HARRISON, NY – April 4, 2013 – Leaders
from teachers unions and administration from throughout Westchester and Putnam Counties will hold a news conference Thursday to unveil a “solidarity quilt”
for residents of Newtown, Connecticutt, and react to a proposal by the National Rifle
Association to arm teachers in schools.
news conference will be held at 5 p.m. on Thursday, April 4 at the Harrison
Association of Teachers’ offices, 33 Oakland Ave., Harrison, NY. 10528.
Karen Magee, president of the Harrison
Association of Teachers said the colorful quilt, features logos of 30 local
teacher unions. It was created for residents of Newtown – and educators at the
Sandy Hook Elementary School – so they know they do not stand alone in
recovering from last year’s mass shooting.
“This is a project of love, designed to show
Sandy Hook’s teachers – and every resident of Newtown – that their union
brothers and sisters from Westchester and Putnam stand with them, united in the
belief schools must be safe and orderly places for learning,” Magee said. She
rejected Tuesday’s call by the National Rifle Association that armed teachers
should be present in every school building.
“The role of teachers is to create a caring,
nurturing environment for children. Schools must be a sanctuary where students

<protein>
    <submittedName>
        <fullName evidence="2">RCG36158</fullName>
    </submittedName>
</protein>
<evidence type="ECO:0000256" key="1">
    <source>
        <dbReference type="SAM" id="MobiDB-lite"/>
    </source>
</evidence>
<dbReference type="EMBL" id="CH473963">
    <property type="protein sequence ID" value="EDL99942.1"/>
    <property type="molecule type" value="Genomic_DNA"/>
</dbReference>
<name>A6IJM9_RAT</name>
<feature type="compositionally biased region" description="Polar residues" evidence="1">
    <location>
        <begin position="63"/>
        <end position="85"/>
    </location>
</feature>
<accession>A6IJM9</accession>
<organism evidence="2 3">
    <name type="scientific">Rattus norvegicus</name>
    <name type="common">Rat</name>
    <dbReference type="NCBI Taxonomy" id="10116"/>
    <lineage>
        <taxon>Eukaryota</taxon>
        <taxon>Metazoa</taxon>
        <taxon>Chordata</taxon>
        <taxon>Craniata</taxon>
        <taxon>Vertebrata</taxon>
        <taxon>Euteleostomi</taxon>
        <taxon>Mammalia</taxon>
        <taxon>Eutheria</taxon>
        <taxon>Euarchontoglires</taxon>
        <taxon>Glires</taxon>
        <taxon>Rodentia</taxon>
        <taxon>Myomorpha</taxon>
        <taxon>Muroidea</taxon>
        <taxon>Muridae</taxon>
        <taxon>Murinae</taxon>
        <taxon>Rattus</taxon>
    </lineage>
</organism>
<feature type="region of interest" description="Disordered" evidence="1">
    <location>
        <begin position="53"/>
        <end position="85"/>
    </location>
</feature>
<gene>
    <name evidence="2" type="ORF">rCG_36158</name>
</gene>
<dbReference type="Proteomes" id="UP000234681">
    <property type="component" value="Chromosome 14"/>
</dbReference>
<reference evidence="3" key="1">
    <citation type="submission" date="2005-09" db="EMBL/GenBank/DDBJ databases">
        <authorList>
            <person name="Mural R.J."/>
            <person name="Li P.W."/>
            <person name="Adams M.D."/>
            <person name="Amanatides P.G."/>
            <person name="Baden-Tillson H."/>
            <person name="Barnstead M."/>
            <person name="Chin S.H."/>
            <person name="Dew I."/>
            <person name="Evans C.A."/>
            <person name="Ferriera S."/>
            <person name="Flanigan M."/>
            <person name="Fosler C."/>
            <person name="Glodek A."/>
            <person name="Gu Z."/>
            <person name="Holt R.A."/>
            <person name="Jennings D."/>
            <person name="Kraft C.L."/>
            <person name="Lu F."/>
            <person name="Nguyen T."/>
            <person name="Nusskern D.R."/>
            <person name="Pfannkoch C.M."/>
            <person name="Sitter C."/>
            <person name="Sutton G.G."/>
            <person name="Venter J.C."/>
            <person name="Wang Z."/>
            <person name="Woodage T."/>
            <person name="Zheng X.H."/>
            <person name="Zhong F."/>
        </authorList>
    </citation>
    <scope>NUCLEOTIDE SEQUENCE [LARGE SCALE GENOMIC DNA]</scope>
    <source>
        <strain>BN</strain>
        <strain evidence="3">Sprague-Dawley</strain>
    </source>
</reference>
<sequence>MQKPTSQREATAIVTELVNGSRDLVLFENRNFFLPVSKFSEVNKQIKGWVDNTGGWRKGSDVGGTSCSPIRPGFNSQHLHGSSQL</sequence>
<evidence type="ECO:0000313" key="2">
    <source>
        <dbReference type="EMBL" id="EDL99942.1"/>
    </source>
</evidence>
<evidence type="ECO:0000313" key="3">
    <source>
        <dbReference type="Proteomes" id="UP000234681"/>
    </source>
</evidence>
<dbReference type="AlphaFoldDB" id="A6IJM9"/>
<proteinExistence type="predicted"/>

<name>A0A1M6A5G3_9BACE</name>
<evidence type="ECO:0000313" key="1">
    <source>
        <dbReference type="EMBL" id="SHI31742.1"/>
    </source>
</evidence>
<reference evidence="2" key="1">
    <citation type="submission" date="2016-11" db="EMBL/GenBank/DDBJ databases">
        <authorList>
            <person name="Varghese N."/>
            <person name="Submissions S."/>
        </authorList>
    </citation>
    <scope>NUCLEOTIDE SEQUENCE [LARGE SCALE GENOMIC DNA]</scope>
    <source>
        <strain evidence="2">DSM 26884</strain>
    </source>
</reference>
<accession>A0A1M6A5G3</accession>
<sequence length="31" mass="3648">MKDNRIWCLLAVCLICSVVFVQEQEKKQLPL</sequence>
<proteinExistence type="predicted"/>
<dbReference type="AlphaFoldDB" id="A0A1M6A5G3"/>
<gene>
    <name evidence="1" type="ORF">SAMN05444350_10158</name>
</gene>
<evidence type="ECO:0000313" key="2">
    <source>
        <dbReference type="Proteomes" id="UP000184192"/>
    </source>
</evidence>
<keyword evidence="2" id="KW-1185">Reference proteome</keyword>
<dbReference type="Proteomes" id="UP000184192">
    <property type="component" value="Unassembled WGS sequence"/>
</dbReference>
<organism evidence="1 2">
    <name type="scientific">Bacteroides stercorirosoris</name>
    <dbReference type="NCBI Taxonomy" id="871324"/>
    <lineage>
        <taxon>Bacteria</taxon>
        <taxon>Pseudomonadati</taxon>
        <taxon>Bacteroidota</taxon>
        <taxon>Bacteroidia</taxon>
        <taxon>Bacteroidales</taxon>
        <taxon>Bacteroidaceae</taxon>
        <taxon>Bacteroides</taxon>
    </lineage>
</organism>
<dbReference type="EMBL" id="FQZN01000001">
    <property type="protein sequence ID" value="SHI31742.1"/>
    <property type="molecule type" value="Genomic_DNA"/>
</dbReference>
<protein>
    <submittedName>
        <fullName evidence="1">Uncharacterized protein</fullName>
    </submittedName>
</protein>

feel safe and where they can learn to high academic standards,” Magee said.
“Schools should not be armed fortresses.”
Superintendent Lou Wool, who also serves as president of the Lower Hudson
Council of School Superintendents, noted that school safety is the education
community’s top priority. “The Lower
Hudson Council of School Superintendents’ position is that the most effective
use of resources is to strengthen mental health services in our communities and
schools, enhance background checks for gun ownership, and limit access to
assault weapons and high-capacity magazines” he said. “We support a clearly
articulated partnership with local police and law enforcement agencies, but the
best way to ensure student safety is to identify those individuals who are
disaffected and provide them the help they need.”
Puleo, president of the Yonkers Federation of Teachers, noted that since 2000,
public schools in New York State have been required to have extensive safety
plans developed in collaboration with teachers and school staff. New York’s new SAFE Act provides for security
experts to help create school safety teams to assist districts in developing
emergency disaster plans, and allows districts to use building aid to upgrade
security in schools. The leaders urged
the Legislature to strengthen the law by allowing special act schools and BOCES
to also benefit from state aid under the SAFE Act.
“These are steps in the right direction,” she
said. “Schools are already incredibly safe places for students and we must
continue our vigilance to ensure they remain so.”
Yonkers, president of the Mount Vernon Federation of Teachers, added,
“Decisions about school safety should be in the hands of educators working
hand-in-hand with law enforcement professionals. These decisions should not be dictated by gun
manufacturers and the gun lobby.”